>
> Igor Tandetnik wrote...
>> On 1/23/2014 2:26 PM, St. B. wrote:
>>> SELECT * FROM A WHERE projid in (SELECT projid FROM B WHERE ptask =
>>> 'a');
>>>
>>> will probably fill the bill.
>>>
>>> If I where to run your query, I would do a
>>> select A.* from A inner join B on A.a = b.ProjId where b.ptask='a'
>>
>> Careful - this will produce a different result if B has multiple rows
>> with the same ptask and projid. May or may not be a concern in the
>> OP's case.
>
> What would be the correct inner join syntax to provide the same output as
> the original select?  I like that shorter syntax.  Will any of these
> will be
> faster?  Thanks so much.

"SELECT DISTINCT ..." perhaps. But that would kill any alleged
performance improvement that a join may have over IN (if any;
personally, I'm not sure it's necessarily true that the join would
perform better in the first place).
--
Igor Tandetnik

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Re: SELECTing from another SELECT

jose isaias cabrera

"Igor Tandetnik" wrote on Friday, January 24, 2014 9:48 AM...


> On 1/24/2014 9:28 AM, jose isaias cabrera wrote:
>>
>> Igor Tandetnik wrote...
>>> On 1/23/2014 2:26 PM, St. B. wrote:
>>>> SELECT * FROM A WHERE projid in (SELECT projid FROM B WHERE ptask =
>>>> 'a');
>>>>
>>>> will probably fill the bill.
>>>>
>>>> If I where to run your query, I would do a
>>>> select A.* from A inner join B on A.a = b.ProjId where b.ptask='a'
>>>
>>> Careful - this will produce a different result if B has multiple rows
>>> with the same ptask and projid. May or may not be a concern in the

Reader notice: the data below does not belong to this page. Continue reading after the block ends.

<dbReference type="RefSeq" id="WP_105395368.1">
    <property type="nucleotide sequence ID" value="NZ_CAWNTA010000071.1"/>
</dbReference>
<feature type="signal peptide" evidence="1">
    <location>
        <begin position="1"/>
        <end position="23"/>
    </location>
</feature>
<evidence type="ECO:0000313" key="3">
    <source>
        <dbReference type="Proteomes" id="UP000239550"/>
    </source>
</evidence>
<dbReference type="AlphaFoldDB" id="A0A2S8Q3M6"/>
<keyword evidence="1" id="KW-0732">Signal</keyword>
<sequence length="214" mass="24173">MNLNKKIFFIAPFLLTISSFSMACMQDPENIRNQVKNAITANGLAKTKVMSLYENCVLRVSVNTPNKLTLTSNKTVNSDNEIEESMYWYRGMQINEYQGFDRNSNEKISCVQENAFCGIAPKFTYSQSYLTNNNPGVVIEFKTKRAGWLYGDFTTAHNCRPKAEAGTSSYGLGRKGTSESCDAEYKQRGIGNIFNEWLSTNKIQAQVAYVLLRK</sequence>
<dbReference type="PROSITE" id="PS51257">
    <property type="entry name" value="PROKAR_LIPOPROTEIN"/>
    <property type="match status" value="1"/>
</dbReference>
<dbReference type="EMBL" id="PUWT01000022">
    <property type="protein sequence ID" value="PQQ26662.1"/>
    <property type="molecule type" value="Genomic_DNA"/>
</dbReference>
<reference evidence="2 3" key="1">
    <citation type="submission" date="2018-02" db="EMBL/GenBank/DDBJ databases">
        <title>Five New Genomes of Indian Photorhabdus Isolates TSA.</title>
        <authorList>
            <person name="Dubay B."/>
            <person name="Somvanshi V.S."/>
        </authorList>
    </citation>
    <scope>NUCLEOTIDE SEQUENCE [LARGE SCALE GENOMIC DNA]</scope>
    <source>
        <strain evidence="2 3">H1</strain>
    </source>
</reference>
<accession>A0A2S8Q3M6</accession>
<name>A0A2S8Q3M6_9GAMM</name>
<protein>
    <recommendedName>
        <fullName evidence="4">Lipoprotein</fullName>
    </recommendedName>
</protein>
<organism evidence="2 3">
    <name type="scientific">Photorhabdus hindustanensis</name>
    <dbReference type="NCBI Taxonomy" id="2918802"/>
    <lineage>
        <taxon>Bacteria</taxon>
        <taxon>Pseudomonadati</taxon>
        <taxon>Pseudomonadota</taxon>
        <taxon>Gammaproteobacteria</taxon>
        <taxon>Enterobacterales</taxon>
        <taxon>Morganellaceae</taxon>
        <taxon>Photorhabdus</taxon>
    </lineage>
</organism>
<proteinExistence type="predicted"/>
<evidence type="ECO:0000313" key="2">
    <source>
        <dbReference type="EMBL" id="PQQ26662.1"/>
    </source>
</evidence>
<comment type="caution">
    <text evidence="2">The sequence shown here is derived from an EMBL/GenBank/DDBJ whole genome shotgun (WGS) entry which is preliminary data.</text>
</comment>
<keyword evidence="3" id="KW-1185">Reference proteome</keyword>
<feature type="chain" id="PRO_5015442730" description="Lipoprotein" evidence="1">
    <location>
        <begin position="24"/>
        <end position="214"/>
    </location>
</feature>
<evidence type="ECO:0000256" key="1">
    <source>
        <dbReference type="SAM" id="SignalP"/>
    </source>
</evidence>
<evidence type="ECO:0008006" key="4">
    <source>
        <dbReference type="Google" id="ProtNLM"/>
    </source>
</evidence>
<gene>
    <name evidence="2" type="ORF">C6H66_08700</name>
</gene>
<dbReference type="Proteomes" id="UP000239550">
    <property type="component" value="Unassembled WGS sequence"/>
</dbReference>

>>> OP's case.
>>
>> What would be the correct inner join syntax to provide the same output as
>> the original select?  I like that shorter syntax.  Will any of these
>> will be
>> faster?  Thanks so much.
>
> "SELECT DISTINCT ..." perhaps. But that would kill any alleged performance
> improvement that a join may have over IN (if any; personally, I'm not sure
> it's necessarily true that the join would perform better in the first
> place).

You are right. Your original IN command is much faster.  It instantly
responds, while the INNER JOIN takes a few second before responding.
Thanks.

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Re: SELECTing from another SELECT

jic
In reply to this post by Igor Tandetnik-2

"Igor Tandetnik" wrote on Friday, January 24, 2014 9:48 AM...


> On 1/24/2014 9:28 AM, jose isaias cabrera wrote:
>>
>> Igor Tandetnik wrote...
>>> On 1/23/2014 2:26 PM, St. B. wrote:
>>>> SELECT * FROM A WHERE projid in (SELECT projid FROM B WHERE ptask =
>>>> 'a');
>>>>
>>>> will probably fill the bill.
>>>>
>>>> If I where to run your query, I would do a
>>>> select A.* from A inner join B on A.a = b.ProjId where b.ptask='a'
>>>
>>> Careful - this will produce a different result if B has multiple rows
>>> with the same ptask and projid. May or may not be a concern in the
>>> OP's case.
>>
>> What would be the correct inner join syntax to provide the same output as
>> the original select?  I like that shorter syntax.  Will any of these
>> will be
>> faster?  Thanks so much.
>
> "SELECT DISTINCT ..." perhaps. But that would kill any alleged performance
> improvement that a join may have over IN (if any; personally, I'm not sure
> it's necessarily true that the join would perform better in the first
> place).

You are right, Igor. Your original IN command is much faster.  It instantly
responds, while the INNER JOIN takes a few second before responding.
Thanks.